Hollis KF. AMIA Summits on Translational Science Proceedings. (2016) 2016:420-427.

Beyond medical data security, we need to ethically acquire, use and manage data so that all people involved with the data from producer to data manager are recognized and respected. This paper advocates that sharing medical data can be ethically the right choice for everyone in health care if data sharing guidelines are available for people to use, modify and strengthen for specific purposes.
Source: AMIA Summits on Translational Science Proceedings

Events Up arrow

Visit Genome Alberta's extensive Events Calendar on our website at GenomeAlberta.ca. Connect With Us to sign up for our newsletters and see the Calendar of Events.

The Long Tail of Personalized Medicine

Genome Alberta is pleased to be co-sponsoring an event at the University of Calgary Campus in the Senate Room (Room 721) at The Hotel Alma.

Dr. Bob Church
will present his views on the topic of "The Long Trail to Personalized Medicine". Dr. Church is well known to Canada’s Genomics Enterprise. He has been instrumental in developing the genetics industry in Alberta and Canada, both as a researcher and administrator, playing a leading role in the ground-breaking research that has led to better genetic testing, personalized medicine and genetic modification. He started the world’s first livestock embryo transfer company, and was part of the team that developed Canada’s first in vitro fertilization program for humans. In Alberta, Church worked with Premier Peter Lougheed to establish the Alberta Heritage Foundation for Medical Research in 1980. He was named to the Alberta Order of Excellence in 1993 and to the Order of Canada in 2000.

Please note that we will be posting some of the audio from the event on our website.

When: September 14, 2016, 2:00 PM
Where: University of Calgary, Hotel Alma

Click here for directions to Hotel Alma.

Agricultural Bioscience International Conference 2016

The world's top agricultural bioscience conference is making its first USA appearance in one of the richest agricultural regions of the world — Fargo, North Dakota, USA.

Themed "Better Food. Better World," ABIC 2016 will focus on how public and private research collaborates by using science to solve issues related to the increasing demand for food. Members will hear from university researchers, private sector scientists, independent researchers and others who are applying the practical use of science to impact health and nutrition and make a difference in feeding the world.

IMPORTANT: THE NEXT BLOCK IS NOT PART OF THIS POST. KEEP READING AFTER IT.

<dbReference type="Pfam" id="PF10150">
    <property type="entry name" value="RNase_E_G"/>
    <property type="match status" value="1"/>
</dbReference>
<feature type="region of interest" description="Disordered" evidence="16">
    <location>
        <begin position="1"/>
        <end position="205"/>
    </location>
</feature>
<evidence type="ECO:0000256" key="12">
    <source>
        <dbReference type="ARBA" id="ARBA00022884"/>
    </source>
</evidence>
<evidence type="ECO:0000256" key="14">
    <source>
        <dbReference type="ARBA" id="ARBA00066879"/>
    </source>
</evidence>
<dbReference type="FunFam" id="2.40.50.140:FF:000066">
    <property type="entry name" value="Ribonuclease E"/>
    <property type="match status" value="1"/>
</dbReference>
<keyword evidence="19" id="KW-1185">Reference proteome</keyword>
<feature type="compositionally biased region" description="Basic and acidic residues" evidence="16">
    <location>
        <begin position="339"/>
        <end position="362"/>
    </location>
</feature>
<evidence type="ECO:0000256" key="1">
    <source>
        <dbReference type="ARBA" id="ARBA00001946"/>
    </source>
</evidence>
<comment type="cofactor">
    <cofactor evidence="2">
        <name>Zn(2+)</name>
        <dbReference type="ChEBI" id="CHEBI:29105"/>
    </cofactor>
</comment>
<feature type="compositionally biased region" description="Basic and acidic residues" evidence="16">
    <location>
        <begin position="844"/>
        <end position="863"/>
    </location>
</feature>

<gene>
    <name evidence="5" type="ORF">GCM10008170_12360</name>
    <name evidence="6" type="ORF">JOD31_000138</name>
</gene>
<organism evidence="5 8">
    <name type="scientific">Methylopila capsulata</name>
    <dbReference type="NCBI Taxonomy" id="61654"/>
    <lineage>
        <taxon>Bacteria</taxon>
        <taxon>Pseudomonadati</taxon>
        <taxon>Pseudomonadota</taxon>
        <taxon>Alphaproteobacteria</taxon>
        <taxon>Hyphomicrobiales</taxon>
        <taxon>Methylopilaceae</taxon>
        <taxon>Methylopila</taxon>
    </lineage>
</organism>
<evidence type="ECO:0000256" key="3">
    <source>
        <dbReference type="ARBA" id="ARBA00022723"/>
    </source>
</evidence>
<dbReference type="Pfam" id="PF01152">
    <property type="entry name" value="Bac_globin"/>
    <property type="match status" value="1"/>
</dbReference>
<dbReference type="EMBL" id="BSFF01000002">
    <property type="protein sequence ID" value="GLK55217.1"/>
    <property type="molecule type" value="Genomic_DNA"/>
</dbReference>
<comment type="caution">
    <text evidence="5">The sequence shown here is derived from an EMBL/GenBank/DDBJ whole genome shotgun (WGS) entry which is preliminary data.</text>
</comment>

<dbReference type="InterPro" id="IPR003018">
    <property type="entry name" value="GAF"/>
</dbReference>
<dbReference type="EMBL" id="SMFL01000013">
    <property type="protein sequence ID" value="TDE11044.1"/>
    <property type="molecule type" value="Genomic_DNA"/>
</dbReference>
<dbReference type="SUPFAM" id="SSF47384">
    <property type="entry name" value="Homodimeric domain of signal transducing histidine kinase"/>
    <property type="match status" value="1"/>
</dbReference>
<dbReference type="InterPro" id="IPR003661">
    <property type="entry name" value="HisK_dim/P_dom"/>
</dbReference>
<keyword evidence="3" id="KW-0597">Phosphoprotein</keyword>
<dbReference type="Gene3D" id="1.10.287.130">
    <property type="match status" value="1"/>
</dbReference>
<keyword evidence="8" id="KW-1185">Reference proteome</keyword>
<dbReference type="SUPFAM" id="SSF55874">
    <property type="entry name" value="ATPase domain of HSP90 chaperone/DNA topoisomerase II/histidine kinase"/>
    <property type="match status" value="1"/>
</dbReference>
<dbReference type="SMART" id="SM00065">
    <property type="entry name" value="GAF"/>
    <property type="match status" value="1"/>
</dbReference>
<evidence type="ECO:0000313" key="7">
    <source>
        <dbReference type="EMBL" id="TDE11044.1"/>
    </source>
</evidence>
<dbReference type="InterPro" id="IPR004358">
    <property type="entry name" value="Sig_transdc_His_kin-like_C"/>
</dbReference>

When: September 18 - 21, 2016
Where: Fargo, North Dakota, USA

If you are interested, please head to the registration page.

Global Biotechnology Week Breakfast at the Manitoba Legislature

Global Biotechnology weeks is an opportunity to celebrate the accomplishments and the potential of biotechnology and around the world. This event is sponsored by the Life Sciences Association of Manitoba.

When: September 27, 7:30 - 9:30 am
Where: Golden Boy Room, Manitoba Legislative Building

For more information and to register click here.

Canadian Science Policy Conference

The annual CSPC is back in Ottawa in November and is one of the best opportunities to hear about new developments in science policy in Canada and discuss the current and future state of science with your colleagues. The CSPC has become Canada’s most comprehensive, multi-sectorial and multi-disciplinary annual science policy forum and attracted numerous politicians and hundreds of professionals from industry, academia, the non-profit sector, federal and provincial governments every year.

When: November 8th – 10th
Where: Shaw Centre, Ottawa

For more information go to cspc2016.ca